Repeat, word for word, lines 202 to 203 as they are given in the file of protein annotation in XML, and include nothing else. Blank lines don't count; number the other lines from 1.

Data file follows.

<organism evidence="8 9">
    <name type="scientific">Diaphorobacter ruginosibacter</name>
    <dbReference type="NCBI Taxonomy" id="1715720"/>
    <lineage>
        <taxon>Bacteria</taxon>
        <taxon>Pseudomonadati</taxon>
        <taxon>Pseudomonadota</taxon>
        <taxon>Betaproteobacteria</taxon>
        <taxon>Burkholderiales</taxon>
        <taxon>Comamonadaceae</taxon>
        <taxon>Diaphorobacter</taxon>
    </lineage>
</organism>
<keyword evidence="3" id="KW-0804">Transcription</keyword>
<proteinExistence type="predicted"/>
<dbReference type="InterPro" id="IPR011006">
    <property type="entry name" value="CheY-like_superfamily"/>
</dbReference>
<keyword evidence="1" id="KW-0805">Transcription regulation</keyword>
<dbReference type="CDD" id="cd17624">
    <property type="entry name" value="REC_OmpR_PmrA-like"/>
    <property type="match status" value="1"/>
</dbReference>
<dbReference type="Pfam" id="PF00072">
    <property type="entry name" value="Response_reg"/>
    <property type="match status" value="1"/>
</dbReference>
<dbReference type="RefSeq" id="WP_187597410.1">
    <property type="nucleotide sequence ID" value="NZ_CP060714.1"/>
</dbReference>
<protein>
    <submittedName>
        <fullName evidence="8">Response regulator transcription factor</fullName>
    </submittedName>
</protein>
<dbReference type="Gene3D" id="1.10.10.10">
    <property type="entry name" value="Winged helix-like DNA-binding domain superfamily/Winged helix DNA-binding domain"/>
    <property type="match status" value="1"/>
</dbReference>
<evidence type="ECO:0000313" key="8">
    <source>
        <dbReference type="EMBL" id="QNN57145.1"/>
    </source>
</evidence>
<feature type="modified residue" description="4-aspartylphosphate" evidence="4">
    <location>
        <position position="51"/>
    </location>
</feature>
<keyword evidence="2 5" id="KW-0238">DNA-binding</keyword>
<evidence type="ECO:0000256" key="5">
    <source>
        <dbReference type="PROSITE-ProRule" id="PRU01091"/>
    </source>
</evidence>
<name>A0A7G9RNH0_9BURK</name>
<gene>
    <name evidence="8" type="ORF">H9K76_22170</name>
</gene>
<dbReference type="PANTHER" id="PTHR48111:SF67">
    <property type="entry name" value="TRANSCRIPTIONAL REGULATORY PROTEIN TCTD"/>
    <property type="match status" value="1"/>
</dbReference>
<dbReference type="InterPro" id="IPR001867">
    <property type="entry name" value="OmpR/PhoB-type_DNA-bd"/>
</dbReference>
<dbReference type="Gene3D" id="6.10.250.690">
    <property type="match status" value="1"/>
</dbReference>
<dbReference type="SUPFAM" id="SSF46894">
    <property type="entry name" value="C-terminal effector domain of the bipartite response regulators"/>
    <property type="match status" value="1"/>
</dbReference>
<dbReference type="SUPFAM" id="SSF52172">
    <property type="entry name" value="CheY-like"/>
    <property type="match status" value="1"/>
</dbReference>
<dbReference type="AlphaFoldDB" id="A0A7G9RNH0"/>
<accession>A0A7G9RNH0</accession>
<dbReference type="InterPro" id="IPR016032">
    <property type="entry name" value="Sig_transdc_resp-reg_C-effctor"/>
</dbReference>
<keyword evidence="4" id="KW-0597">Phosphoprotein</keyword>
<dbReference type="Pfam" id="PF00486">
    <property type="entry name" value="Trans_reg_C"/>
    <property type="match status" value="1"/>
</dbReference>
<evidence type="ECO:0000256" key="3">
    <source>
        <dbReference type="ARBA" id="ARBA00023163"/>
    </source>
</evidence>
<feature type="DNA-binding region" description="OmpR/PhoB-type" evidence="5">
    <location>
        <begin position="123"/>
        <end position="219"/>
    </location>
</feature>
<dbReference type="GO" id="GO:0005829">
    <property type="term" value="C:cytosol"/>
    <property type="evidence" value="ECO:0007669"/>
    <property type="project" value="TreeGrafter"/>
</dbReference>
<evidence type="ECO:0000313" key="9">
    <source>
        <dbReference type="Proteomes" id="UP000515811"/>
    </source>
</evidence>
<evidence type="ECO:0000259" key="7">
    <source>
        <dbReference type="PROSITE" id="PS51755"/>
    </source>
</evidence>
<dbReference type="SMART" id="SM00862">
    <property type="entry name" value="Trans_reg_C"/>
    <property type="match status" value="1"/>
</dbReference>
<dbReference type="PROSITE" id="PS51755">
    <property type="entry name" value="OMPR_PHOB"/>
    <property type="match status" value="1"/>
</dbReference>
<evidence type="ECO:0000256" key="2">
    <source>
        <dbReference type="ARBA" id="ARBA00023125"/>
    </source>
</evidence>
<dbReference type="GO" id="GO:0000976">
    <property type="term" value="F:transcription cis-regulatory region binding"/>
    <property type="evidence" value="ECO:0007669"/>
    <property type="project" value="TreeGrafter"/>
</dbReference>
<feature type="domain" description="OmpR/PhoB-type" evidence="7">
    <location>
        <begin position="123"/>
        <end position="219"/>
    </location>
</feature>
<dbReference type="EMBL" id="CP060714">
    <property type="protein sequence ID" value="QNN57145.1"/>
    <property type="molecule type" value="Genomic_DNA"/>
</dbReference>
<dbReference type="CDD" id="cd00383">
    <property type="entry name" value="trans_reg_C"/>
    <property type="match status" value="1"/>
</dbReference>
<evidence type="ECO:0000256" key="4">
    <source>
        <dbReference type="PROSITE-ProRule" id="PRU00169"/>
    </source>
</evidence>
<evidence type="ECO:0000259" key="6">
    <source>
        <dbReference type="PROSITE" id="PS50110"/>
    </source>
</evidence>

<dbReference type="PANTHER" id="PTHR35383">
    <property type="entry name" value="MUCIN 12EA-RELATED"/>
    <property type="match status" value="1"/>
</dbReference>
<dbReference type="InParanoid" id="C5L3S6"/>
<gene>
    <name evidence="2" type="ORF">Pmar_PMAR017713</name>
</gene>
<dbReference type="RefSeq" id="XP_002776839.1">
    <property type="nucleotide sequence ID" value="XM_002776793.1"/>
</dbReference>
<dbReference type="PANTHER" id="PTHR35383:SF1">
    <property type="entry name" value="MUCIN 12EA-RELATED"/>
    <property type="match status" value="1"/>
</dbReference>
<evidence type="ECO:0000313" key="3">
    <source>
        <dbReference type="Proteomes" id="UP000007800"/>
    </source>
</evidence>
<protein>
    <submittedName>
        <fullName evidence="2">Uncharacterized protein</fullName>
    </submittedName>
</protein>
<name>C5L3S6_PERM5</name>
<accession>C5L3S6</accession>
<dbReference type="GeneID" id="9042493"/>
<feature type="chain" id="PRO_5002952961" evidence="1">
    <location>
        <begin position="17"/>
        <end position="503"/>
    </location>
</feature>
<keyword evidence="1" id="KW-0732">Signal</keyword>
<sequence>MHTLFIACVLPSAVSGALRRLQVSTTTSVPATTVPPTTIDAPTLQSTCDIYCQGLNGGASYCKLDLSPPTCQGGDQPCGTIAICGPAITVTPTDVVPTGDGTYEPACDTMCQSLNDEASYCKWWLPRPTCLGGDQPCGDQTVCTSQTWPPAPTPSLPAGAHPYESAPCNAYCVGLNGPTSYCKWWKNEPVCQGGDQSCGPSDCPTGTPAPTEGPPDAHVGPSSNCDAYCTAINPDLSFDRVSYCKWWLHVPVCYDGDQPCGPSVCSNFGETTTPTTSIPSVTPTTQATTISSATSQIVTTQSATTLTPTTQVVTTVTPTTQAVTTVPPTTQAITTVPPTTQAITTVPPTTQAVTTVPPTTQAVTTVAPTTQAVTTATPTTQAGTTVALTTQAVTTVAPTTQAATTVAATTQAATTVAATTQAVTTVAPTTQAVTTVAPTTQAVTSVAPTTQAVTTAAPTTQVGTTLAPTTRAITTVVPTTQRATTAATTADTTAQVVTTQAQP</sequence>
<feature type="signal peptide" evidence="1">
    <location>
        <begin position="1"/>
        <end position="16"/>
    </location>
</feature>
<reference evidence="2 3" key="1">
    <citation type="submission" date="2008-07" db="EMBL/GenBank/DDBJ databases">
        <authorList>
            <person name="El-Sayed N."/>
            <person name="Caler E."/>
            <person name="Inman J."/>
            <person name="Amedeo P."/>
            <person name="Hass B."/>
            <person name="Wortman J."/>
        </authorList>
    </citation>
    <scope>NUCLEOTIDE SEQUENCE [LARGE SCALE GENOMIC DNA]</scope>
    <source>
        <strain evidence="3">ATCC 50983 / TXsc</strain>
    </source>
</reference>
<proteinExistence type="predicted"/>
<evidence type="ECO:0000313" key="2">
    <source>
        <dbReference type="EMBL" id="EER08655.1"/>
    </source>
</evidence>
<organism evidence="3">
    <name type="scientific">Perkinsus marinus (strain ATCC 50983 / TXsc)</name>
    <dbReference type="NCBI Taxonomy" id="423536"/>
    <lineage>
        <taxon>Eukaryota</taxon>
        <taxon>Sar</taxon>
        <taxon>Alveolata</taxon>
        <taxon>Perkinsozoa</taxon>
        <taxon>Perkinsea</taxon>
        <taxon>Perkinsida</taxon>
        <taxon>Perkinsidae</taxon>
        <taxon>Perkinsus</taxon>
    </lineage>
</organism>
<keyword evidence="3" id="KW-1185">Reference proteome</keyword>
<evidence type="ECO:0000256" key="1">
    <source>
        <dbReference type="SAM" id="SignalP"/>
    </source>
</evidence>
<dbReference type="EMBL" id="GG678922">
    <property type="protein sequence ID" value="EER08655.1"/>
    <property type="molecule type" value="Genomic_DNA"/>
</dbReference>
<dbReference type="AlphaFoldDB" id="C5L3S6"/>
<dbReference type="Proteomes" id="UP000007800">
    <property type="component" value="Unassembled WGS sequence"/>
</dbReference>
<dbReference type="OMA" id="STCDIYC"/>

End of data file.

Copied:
            <person name="Caler E."/>
            <person name="Inman J."/>